Love him or hate him, Zach Braff sure is Zach Braff. His signature directorial style is this specific blend of quirky and schmaltzy, like early Wes Anderson meets late Lasse Hallstrom. Then there are the heavy-handed decisions — in Garden State, the shirt that matched the wallpaper, Natalie Portman’s weird dance that no one has ever done in human history, or the characters screaming into the “infinite abyss” while “The Only Living Boy in New York” is playing — that make some people want to die and some people fall in love. Where you land comes down to taste, but personally, I’m onboard — so as a celebration, here is a countdown of the 18 Zach Braff–iest moments in Wish I Was Here, ranked by their Zach Braff–iness. [Giant, massive SPOILER ALERT. Please, do not read if you haven’t seen the movie and are ever planning to. We literally spoil the climax.]
[Before we start, it might be helpful to have a quick rundown of the cast and their roles: Zach Braff is Aidan Bloom; Kate Hudson is Sarah Bloom, Aidan’s wife; Mandy Patinkin is Gabe Bloom, Aidan’s father; Josh Gad is Noah Bloom, Aidan’s brother; Joey King is Grace Bloom, Aidan’s daughter; and Pierce Gagnon is Tucker Bloom, Aidan’s son.]
18. Braff drops off his kids at their private Orthodox Jewish school. Stuck in traffic trying to leave the parking lot, he’s stopped by a young rabbi who tells him that the school asked all the families to plant a tree in their backyard for Tu Bishvat, but he never picked up his seedling. The rabbi then hands Braff a seedling to grow something.
17. While repairing their fence, Braff has his daughter read Robert Frost’s poem “Mending Wall.”
16. After learning that his father doesn’t have much longer to live, Braff immerses himself in mourning pamphlets. When Hudson comes in, he notes that you spend your whole life wondering if your life has meaning “and then it all comes down to one question: ‘What should we do with your bones?’”
15. When Braff first drops the kids off at school — without any explanation — Gagnon tries to take a power drill with him.
14. King brings Patinkin welder’s goggles. “Now when you head into the white light, you won’t have to squint, so you’ll be able to find Grandma.”
13. Braff leaves the hospital when he first hears how bad Patinkin’s condition is. He walks toward a courtyard with a mazelike pattern (this scene is shot from a distance). Then he stops and throws up in the bushes.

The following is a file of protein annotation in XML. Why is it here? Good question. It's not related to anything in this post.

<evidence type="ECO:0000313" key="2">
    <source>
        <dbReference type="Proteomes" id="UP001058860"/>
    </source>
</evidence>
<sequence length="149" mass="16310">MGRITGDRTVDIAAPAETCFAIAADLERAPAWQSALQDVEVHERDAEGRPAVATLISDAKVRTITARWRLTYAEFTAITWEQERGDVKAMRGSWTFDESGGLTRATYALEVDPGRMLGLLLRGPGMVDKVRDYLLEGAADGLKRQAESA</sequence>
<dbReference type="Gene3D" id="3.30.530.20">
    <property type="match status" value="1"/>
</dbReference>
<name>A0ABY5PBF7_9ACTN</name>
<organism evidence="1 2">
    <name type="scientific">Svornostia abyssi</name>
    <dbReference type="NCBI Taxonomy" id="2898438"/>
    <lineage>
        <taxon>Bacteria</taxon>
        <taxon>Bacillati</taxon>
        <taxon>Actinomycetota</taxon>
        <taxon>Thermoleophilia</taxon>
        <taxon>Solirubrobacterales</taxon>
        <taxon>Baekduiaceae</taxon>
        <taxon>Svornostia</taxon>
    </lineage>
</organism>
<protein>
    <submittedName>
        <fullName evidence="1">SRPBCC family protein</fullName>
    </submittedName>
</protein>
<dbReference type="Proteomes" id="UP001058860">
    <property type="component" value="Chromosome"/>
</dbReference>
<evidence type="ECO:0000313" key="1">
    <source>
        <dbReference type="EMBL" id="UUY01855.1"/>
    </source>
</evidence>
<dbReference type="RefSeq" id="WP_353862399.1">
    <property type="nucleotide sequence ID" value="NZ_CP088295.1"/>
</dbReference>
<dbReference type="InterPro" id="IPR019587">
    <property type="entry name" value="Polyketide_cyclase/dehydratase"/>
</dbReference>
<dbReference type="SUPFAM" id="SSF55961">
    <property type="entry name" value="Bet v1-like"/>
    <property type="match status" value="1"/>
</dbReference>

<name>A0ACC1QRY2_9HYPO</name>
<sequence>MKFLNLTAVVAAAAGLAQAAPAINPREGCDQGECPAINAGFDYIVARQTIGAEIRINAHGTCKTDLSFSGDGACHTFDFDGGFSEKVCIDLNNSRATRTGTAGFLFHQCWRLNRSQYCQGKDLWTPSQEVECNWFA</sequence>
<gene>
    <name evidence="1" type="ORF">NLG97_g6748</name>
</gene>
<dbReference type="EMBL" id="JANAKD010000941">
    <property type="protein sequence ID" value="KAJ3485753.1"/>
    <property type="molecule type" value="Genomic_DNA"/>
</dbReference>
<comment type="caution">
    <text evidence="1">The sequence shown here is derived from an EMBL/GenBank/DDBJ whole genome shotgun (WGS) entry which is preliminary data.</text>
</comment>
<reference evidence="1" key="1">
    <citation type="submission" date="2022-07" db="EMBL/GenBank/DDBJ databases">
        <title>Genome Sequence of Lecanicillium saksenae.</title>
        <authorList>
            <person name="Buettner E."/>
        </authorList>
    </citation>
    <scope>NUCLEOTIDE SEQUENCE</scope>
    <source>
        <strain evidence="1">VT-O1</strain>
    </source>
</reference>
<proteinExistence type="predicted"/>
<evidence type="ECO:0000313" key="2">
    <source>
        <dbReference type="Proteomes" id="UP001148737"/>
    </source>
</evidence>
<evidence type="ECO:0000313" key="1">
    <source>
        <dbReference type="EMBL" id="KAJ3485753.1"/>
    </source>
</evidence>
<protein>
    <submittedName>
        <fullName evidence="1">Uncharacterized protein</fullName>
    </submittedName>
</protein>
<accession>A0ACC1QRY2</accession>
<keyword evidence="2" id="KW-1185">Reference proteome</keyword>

12. Gad refuses to see his father for the entire movie despite the fact that his dad has terminal cancer. When Patinkin’s death is imminent, Braff and King make one last plea for Gad to come see his father — calling him while he’s having sex at Comic-Con, wearing a spaceman costume. Gad doesn’t show up. Then Patinkin looks up and says, “Do you see that, or is God very different than I imagined?” Cut to Gad wearing his costume, standing behind thin curtains.
11. Braff is driving into the desert with his kids, soundtracked by Bon Iver’s “Holocene.” The car is shot from above and keeps on zooming out as Justin Vernon sings, “And I could see for miles, miles, miles.”
10. Paul Simon’s “Obvious Child” soundtracks Gad’s triumphant walk into Comic-Con.
9. In the desert, Braff takes his kids to the spot where he had “one of the deepest, most spiritual moments” of his life. Shot from behind, the three stand on boulders, looking into the desert.
8. Very early in the movie, Patinkin points out Braff’s pool, which is empty and has been since they bought the place.
7. This shot of a wall of wigs.
6. Gad is turning a large fishbowl into a helmet as part of his Comic-Con costume. After Gad refuses to see their father, Braff says, “You know what the problem is with hiding in a fishbowl, Noah? Everyone can see you.”
5. After an audition goes poorly, Braff screams “fuck” in his car.
4. A Shins song plays over the credits.
3. The shot of Braff waiting for an audition in a row of older black men (above).
2. Braff explains to his kids that Patinkin keeps a jar of every contact lens he’s ever worn: “He couldn’t bear to throw them out because it was everything he ever saw.”
1. Early in the movie, after it’s revealed that Braff’s father’s cancer is back and he has to remove his kids from private school because they can’t afford it without Patinkin’s help, Braff sits in a hospital waiting room. He looks down to see an empty pamphlet dispenser that reads, “This pamphlet could save your life.”